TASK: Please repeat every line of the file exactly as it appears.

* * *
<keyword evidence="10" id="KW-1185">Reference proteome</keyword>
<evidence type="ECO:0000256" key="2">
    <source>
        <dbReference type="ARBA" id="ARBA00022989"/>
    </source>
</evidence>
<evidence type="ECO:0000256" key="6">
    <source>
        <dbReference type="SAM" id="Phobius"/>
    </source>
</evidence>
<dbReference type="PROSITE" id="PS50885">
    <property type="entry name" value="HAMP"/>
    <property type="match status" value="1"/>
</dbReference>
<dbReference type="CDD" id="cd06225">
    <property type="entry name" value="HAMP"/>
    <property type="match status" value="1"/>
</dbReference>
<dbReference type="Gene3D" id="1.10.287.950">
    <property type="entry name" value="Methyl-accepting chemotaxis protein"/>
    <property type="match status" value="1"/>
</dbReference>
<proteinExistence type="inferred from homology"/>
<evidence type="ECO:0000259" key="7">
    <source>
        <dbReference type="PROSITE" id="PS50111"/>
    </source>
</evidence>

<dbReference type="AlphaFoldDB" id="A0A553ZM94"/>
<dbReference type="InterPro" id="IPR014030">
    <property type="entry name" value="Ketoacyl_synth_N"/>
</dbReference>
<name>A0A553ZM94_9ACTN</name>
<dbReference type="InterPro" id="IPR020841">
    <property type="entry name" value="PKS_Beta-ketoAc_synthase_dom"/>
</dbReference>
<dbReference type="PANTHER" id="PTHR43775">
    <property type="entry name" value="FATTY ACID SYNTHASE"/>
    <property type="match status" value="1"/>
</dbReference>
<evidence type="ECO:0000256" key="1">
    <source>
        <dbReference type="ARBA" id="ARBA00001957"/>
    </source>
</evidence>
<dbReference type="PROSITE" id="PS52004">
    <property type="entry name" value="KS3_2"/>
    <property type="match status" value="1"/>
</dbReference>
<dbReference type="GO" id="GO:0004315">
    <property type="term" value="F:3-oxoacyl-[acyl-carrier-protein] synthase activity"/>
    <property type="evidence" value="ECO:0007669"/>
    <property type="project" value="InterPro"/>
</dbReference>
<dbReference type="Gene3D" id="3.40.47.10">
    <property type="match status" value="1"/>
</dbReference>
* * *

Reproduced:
<keyword evidence="10" id="KW-1185">Reference proteome</keyword>
<evidence type="ECO:0000256" key="2">
    <source>
        <dbReference type="ARBA" id="ARBA00022989"/>
    </source>
</evidence>
<evidence type="ECO:0000256" key="6">
    <source>
        <dbReference type="SAM" id="Phobius"/>
    </source>
</evidence>
<dbReference type="PROSITE" id="PS50885">
    <property type="entry name" value="HAMP"/>
    <property type="match status" value="1"/>
</dbReference>
<dbReference type="CDD" id="cd06225">
    <property type="entry name" value="HAMP"/>
    <property type="match status" value="1"/>
</dbReference>
<dbReference type="Gene3D" id="1.10.287.950">
    <property type="entry name" value="Methyl-accepting chemotaxis protein"/>
    <property type="match status" value="1"/>
</dbReference>
<proteinExistence type="inferred from homology"/>
<evidence type="ECO:0000259" key="7">
    <source>
        <dbReference type="PROSITE" id="PS50111"/>
    </source>
</evidence>

<dbReference type="AlphaFoldDB" id="A0A553ZM94"/>
<dbReference type="InterPro" id="IPR014030">
    <property type="entry name" value="Ketoacyl_synth_N"/>
</dbReference>
<name>A0A553ZM94_9ACTN</name>
<dbReference type="InterPro" id="IPR020841">
    <property type="entry name" value="PKS_Beta-ketoAc_synthase_dom"/>
</dbReference>
<dbReference type="PANTHER" id="PTHR43775">
    <property type="entry name" value="FATTY ACID SYNTHASE"/>
    <property type="match status" value="1"/>
</dbReference>
<evidence type="ECO:0000256" key="1">
    <source>
        <dbReference type="ARBA" id="ARBA00001957"/>
    </source>
</evidence>
<dbReference type="PROSITE" id="PS52004">
    <property type="entry name" value="KS3_2"/>
    <property type="match status" value="1"/>
</dbReference>
<dbReference type="GO" id="GO:0004315">
    <property type="term" value="F:3-oxoacyl-[acyl-carrier-protein] synthase activity"/>
    <property type="evidence" value="ECO:0007669"/>
    <property type="project" value="InterPro"/>
</dbReference>
<dbReference type="Gene3D" id="3.40.47.10">
    <property type="match status" value="1"/>
</dbReference>